The term “Ayurveda” means ‘the science of Good Health’.
Ayurveda is a system of medicine with historical roots in the Indian subcontinent. Ayurveda is a system of traditional medicine developed during antiquity and the medieval period, and as such is comparable to pre-modern Chinese and European systems of medicine. Lord Dhanvantri are believed the greatest creature of Ayurved and nature therapy to cure the incurable with the mode of Ayurved. The main classical Ayurveda treatises begin with legendary accounts of the transmission of medical knowledge from the Gods to sages, and hence to human physicians. Therapies are typically based on complex herbal compounds, while treatises introduced mineral and metal substances (perhaps under the influence of early Indian alchemy. Ayurveda names three elemental substances, the doshas called Vata, Pitta and Kapha, and states that a balance of the doshas results in health, while imbalance results in disease.
Widely regarded as the oldest form of healthcare in the world, Ayurveda is an intricate medical system that originated in India thousands of years ago.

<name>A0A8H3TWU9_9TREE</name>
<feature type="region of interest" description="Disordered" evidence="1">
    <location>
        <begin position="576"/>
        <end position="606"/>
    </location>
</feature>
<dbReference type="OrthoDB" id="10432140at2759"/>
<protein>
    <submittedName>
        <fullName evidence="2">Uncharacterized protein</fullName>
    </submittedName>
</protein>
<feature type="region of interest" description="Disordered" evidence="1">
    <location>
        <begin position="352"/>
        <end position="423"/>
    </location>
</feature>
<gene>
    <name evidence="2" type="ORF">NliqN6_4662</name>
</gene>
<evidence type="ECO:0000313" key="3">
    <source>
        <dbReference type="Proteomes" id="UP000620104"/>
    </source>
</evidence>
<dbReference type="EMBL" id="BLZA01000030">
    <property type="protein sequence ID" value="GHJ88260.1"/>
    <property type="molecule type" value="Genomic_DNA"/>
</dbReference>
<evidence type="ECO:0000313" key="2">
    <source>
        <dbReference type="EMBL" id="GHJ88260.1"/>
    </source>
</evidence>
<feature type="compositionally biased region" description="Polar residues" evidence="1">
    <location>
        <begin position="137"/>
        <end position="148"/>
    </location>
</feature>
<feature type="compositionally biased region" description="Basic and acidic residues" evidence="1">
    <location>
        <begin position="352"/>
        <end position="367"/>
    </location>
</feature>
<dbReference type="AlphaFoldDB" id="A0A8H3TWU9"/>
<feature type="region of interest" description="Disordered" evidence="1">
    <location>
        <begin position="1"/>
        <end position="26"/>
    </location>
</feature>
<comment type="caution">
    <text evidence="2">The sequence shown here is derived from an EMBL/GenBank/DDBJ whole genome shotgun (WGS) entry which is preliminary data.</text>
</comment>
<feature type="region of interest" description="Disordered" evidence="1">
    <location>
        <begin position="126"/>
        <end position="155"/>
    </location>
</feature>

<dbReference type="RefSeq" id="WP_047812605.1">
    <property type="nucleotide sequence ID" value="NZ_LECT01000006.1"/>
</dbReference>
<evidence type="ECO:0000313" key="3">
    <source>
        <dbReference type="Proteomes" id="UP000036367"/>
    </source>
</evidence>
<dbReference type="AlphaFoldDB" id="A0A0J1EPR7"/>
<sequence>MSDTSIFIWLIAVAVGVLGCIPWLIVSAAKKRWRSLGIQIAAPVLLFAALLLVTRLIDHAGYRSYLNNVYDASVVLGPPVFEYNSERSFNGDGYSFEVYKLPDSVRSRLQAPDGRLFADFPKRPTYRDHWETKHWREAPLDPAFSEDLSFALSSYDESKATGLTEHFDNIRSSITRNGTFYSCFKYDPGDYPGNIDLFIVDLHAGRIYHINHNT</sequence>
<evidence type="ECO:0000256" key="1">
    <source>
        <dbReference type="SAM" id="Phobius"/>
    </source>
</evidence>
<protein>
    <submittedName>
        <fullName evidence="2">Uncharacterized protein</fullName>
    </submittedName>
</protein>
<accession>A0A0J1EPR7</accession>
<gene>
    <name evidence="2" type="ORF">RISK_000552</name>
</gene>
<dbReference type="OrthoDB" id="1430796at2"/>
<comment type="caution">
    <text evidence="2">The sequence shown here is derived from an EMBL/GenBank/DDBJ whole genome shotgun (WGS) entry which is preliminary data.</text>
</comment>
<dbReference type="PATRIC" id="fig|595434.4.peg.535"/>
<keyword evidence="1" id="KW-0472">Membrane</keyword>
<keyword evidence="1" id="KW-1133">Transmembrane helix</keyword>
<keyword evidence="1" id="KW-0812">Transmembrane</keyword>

What is ‘Tridosha’?
The three doshas, or bio-energies found in our body are:
- Vatapertains to air and ether elements. This energy is generally seen as the force, which directs nerve impulses, circulation, respiration, and elimination.
- Kaphapertains to water and earth elements. Kapha is responsible for growth and protection. The mucousal lining of the stomach, and the cerebral-spinal fluid that protects the brain and spinal column are examples of kapha.
- Pitta pertains to fire and water elements. This doshagoverns metabolism, e.g., the transformation of foods into nutrients. Pitta is also responsible for metabolism in the organ and tissue systems.
Basic Principles of Ayurveda
Ayurveda is based on the premise that the universe is made up of five elements: air, fire, water, earth and ether. These elements are represented in humans by three “doshas“, or energies: Vata, Pitta and Kapha.
When any of the doshas accumulate in the body beyond the desirable limit, the body loses its balance. Every individual has a distinct balance, and our health and well-being depend on getting a right balance of the three doshas (“tridoshas“). Ayurveda suggests specific lifestyle and nutritional guidelines to help individuals reduce the excess dosha.
What does Ayurveda do to you?
The aim of this system is to prevent illness, heal the sick and preserve life. This can be summed up as follows:
- To protect health and prolong life
- To eliminate diseases and dysfunctions of the body